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Ico Partners' Fanny Moreaux on what makes creative partnerships key to an authentic campaign

It's not just twitch streamers and influencers that developers should be focusing on says ICO Partners' communications manager
Ico Partners' Fanny Moreaux on what makes creative partnerships key to an authentic campaign
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A particularly interesting talk at Develop: Brighton on its first day was from communications manager at Ico Partners, Fanny Moreaux, who discussed creative partnerships and their advantages for developers.

The Brighton-based self-publishing agency was present at the Develop: Brighton 2023 conference, fittingly enough. And Moreaux discussed the advantage of creative partnerships beyond the accepted realm of streamers and influencers. Instead she pointed to a segment of creatives often overlooked, that being cosplayers, artists and other creatives.

The advantage of art

Although it may not be the first thing you think of when you consider creative partnerships, Moreaux indicates there are a number of key potential partnerships that should be considered. That being: Cosplayers, artists and other creatives (musicians etc.) but is your campaign suitable for creative partnerships? Well, Moreaux says, "TL;DR in our opinion, yes."

She indicates how creative partnerships can be suitable for developers of all sizes and budgets, depending on who they choose to work with.

But is your campaign suitable for creative partnerships? Well, Moreaux says, "TL;DR in our opinion, yes."

So how do you choose who you work with? Well, the easy way is to look for creatives that are interested in the same thing you are. Moreaux offers an example of work that had been done between Magic: The Gathering - published by Wizards of the Coast who've also been making big moves in mobile - and their partnership with musicians Brokenbrow to produce a song based on their expansion Kalhdheim. The aim here was to appeal to those into vikings and heavy metal music, who would then naturally be intrigued by the nordic-inspired card expansion.

Moreaux advises developers to look into a variety of artists, not to discount those who deal in more mature subject matter - and in-fact saying working with them can be an advantage if your game deals in more mature subject matter itself. She also advises clear communication, understanding the brief (what's allowed and what definitely isn't), paying creatives fairly with a clear contract, and most importantly; communicating timings.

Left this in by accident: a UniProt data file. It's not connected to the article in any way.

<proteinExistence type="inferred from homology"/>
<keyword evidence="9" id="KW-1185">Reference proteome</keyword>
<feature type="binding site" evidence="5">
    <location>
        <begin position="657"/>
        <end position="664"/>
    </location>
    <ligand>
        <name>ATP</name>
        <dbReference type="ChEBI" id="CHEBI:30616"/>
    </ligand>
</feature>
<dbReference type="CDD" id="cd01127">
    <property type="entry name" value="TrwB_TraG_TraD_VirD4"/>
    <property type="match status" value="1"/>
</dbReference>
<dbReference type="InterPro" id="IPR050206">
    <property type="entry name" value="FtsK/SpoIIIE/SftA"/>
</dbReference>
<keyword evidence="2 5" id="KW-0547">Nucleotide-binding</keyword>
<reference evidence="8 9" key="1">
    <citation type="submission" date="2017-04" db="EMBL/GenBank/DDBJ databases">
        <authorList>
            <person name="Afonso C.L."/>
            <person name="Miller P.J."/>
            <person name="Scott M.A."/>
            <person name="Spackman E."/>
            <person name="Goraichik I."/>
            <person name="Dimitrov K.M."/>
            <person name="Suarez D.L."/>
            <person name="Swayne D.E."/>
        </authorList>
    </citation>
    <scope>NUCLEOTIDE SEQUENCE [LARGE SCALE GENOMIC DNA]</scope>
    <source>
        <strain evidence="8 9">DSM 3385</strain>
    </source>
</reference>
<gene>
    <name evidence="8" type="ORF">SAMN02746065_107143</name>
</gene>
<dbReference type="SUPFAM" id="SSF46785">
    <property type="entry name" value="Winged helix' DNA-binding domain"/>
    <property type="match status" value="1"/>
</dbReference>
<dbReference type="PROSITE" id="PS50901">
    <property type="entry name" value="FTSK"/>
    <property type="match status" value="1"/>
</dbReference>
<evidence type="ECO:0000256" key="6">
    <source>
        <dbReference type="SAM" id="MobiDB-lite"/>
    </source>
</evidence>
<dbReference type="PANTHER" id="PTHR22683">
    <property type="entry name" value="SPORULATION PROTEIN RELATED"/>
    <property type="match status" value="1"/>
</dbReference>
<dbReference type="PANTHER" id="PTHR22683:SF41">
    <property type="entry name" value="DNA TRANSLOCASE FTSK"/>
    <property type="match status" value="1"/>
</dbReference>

Creative partnerships offer a huge range of advantages, including but not limited to the ability to create an authentic campaign that connects with audiences, leveraging a creative's existing audience and their reach, the production of "free assets" - social media assets in this case, such as videos showing the progress of art and cosplays or a creative's thoughts - that make easy fodder for social media sharing.

In terms of case studies, Moreaux points to one of theirs, Tunic and the social media campaign they undertook with three key creatives. Published props academy - who specialised in creating props from games, Cheesecake Panda Cosplay and Kappy Cosplay. With a budget of only $5,000 USD, the campaign generated  over 40,00 impressions over two weeks, focused on a broad audience of players interested in adventure games.

If we look closer to mobile we can already see the crowd-sourcing of creative partnerships. The addition of user content tools such as Subway Studio being added to Subway Surfers by Sybo - one of our top 50 mobile game makers of 2022 - encourages the same kind of social media interaction and sharing that creative partnerships can offer. However, as Moreaux tells it, the value creative partnerships offer is authentic connection with an existing audience, and plenty of content to be shared across social media channels that further exemplify the unique nature of the partnership.